There’s nothing more satisfying than harvesting crops you proudly grew with your own hands. Nor is there any flavor that compares to sweet, juicy ‘maters fresh from the garden or the aromatic spice of an atypical garlic variety. Contrary to what you may think, you don’t need a large backyard or perfect soil conditions to grow delicious homegrown produce. All you really need is a sunny porch, balcony or windowsill to get your home garden started. These ten veggies will grow happily in indoor containers — all while brightening up your home and enhancing your culinary and dietary endeavors.
There are about a dozen cultivars of garlic, each one more flavorful and unique than the last. Unfortunately, the grocery store doesn’t always offer interesting varieties like the oven-friendly purple garlic, the spicy Asiatic garlic, or the all-around robust Rocambole garlic. The good news is, you can still try all these fascinating varieties by growing them yourself. Garlic is perfectly suitable for container life, with shallow roots and stalks that grow only up to two feet.
Plant your garlic cloves or seeds at least 2″-3″ deep and 3″-6″ apart in a container at least 18″ deep. Garlic loves plenty of water, but it is also prone to fungal disease at the root. Make sure the containers have drainage holes, and use only well-draining soil. You can usually find “soil-less” potting mix at the gardening store, or create a fibrous mixture from regular soil, mulch or nut husks.
Garlic needs at least 6 hours of direct light per day and regular watering. They are ready to harvest when the lower half of the leaves are brown. To harvest, dig up the bulbs and snip off the stalk. Then, cure the garlic by hanging it out to dry for 3-4 weeks in a cool, dark space. After this, the garlic will last 4 to 6 months, plenty of time to make your favorite Italian sauces and Asian curries.
Tomatoes are a classic garden veggie, beloved for their bright and cheery color, sweet juices bursting with electrolytes, and versatility and omnipresence in recipes. Tomatoes are one of the most productive veggies to grow in pots, as long as you match the size of the container to the type of tomato. Larger tomato varieties will naturally need larger pots. However, smaller cultivars, like cherry tomatoes, Micro Toms, Glacier or Atlas Hybrid, will do just fine in hanging baskets or 12″-deep containers with stakes. Make sure to research the maturity size of your chosen tomato variety before buying its containers.
Once you have your containers picked out, make sure to place them in an area with at least 8 hours of sunlight. If you don’t get that much sunlight, stick to the smaller tomato varieties. They also require good drainage and constant moisture. However, be consistent about watering them once or twice a day to prevent symptoms of rot. To harvest, simply pluck the tomato fruit off the stem and store it on a sunny windowsill.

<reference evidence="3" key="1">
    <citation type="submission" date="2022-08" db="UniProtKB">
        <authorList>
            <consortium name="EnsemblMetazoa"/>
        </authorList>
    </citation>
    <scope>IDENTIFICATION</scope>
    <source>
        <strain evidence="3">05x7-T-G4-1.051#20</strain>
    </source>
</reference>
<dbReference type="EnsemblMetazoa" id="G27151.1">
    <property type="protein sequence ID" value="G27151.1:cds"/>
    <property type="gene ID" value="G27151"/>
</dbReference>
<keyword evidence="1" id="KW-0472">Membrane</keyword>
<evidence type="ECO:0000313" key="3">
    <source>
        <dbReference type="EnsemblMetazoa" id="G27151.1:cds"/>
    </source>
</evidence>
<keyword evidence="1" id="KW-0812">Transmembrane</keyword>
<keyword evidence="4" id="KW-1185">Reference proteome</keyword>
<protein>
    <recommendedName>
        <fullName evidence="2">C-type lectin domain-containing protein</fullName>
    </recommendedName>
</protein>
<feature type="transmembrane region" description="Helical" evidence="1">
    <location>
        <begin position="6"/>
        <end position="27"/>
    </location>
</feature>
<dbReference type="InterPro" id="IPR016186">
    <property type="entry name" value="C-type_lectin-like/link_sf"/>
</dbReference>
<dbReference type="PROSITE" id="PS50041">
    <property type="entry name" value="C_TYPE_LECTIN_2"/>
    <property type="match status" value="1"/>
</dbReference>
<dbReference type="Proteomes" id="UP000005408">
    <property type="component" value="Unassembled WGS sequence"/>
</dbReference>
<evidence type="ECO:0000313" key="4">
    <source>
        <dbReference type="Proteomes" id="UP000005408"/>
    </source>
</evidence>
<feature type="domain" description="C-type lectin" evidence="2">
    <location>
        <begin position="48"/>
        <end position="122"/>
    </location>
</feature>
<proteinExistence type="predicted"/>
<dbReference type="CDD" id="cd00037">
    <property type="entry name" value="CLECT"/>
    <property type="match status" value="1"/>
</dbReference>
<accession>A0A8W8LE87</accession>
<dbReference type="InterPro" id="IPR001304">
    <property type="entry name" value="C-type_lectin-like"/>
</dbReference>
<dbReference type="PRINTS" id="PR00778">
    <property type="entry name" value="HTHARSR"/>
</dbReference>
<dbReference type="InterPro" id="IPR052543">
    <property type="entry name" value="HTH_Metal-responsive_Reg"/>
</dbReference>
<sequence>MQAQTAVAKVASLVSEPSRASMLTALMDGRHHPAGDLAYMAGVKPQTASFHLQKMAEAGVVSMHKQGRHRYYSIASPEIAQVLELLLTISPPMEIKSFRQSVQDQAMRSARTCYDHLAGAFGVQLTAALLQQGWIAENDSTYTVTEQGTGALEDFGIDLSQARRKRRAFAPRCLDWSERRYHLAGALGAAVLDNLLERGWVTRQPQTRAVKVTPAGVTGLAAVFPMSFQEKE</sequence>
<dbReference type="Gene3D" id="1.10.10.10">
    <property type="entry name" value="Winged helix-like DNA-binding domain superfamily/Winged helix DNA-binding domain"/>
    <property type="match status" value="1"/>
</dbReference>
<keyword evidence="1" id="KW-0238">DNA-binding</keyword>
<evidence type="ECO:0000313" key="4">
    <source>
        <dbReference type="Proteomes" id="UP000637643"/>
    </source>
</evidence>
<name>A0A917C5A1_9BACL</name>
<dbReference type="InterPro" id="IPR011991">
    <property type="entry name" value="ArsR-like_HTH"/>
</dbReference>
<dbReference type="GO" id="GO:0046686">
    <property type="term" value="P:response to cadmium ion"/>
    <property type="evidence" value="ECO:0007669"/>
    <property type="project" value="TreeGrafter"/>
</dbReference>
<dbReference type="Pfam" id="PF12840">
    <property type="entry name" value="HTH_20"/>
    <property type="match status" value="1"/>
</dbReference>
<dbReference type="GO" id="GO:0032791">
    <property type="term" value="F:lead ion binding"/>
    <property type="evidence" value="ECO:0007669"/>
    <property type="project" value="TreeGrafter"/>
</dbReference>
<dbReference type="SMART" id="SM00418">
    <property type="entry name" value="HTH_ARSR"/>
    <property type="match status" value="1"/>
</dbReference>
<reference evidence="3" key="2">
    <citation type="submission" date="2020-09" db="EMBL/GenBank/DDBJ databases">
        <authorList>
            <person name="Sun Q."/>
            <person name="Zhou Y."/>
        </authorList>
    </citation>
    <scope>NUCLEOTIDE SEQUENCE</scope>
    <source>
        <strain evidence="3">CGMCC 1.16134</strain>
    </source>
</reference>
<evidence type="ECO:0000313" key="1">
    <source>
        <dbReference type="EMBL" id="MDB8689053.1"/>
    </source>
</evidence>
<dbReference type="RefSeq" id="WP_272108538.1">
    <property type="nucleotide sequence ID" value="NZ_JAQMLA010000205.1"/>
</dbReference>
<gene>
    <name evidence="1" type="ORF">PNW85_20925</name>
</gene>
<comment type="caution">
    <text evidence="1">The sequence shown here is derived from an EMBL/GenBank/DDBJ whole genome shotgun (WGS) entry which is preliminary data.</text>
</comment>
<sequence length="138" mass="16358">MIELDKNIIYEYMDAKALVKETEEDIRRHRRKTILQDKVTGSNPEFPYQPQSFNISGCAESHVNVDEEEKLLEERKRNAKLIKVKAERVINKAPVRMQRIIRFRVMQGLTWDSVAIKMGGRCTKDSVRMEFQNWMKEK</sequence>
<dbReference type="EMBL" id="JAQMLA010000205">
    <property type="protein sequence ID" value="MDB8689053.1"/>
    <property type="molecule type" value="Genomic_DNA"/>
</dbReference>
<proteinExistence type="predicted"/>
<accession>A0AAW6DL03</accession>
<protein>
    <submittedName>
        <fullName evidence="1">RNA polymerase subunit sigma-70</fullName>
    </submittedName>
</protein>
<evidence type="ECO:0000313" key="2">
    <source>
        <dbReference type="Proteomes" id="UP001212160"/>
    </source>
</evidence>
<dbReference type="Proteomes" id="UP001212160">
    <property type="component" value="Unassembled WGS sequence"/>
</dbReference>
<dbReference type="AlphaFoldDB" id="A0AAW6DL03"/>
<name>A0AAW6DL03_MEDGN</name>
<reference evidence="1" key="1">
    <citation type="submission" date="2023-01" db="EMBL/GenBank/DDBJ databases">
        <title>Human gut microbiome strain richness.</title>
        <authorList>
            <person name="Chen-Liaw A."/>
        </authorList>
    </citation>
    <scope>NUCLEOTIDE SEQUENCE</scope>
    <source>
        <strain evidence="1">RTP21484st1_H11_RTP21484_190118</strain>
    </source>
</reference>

Hot peppers, sweet peppers, bell peppers — oh my! There are so many types of peppers to choose from, and they will all work well in a container garden. Plus, they will undoubtedly brighten up the home with their vibrant range of colors. Hot peppers like jalapeños, habaneros, Thai and chili are compact enough to grow in a small pot, while sweet peppers like confetti hybrid and jungle parrot grow well in a standard 12″ pot.
Though peppers are annual plants, they are an excellent crop to focus on during summertime, especially if you have a balcony or porch. These hot climate lovers require at least 6 hours of full-spectrum sunlight and temperatures of 70 to 80 degrees Fahrenheit. They also need daily watering, but be careful not to overwater them. Peppers are generally ready for harvest when they have changed to their color of maturity. Bell peppers can be plucked while green or left on the stem until they turn yellow, orange or red.
Green onions, or scallions, are a must-have garnish with a kick and a key ingredient in sauces, pancakes, salads and more. Green onions are one of the easiest plants to grow in an indoor pot. Since they take up little space, they can be planted densely alongside one another in a small 6-8″-deep pot. Preferring the warmth of indoors, scallions are happy enough in a windowsill getting at least 4 hours of sunlight and aren’t too prone to disease or pests. Green onions require similar soil conditions as garlic — anything light, loamy and well-draining. A highly convenient plant to have on hand, green onions only need the bulb to be able to grow and can be snipped repeatedly as needed.
Unlike many other types of vegetables, radishes can be harvested for their leafy greens as well as for their spicy roots. Like green onions, radishes don’t require much to be prolific. They don’t take up much space, growing well year-round in small containers about 4-6″ deep, and they mature quickly in under a month. Radishes prefer cooler temperatures of 60 degrees Fahrenheit, which you can control by growing them in cooler seasons, keeping them indoors, or watering them consistently until damp. Their favorite soil is not too compact and doesn’t require fertilizer. To harvest radish greens, snip the desired amount of leaves at the base and wash with water. To harvest the root, brush away the dirt at the base of the greens to determine its size. Make sure it meets the appropriate maturity size for its variety before entirely uprooting.
Container gardening is a convenient option for those who don’t have the space or physical ability to manage an outdoor garden. Plus, it may even be more manageable than traditional gardening, considering the greater degree of control over elements like weather conditions, pests, light exposure (if using growing lights) and temperature. As a result, any amateur gardener, chef or food lover can experience the immense pleasure of growing and eating one’s own fresh produce.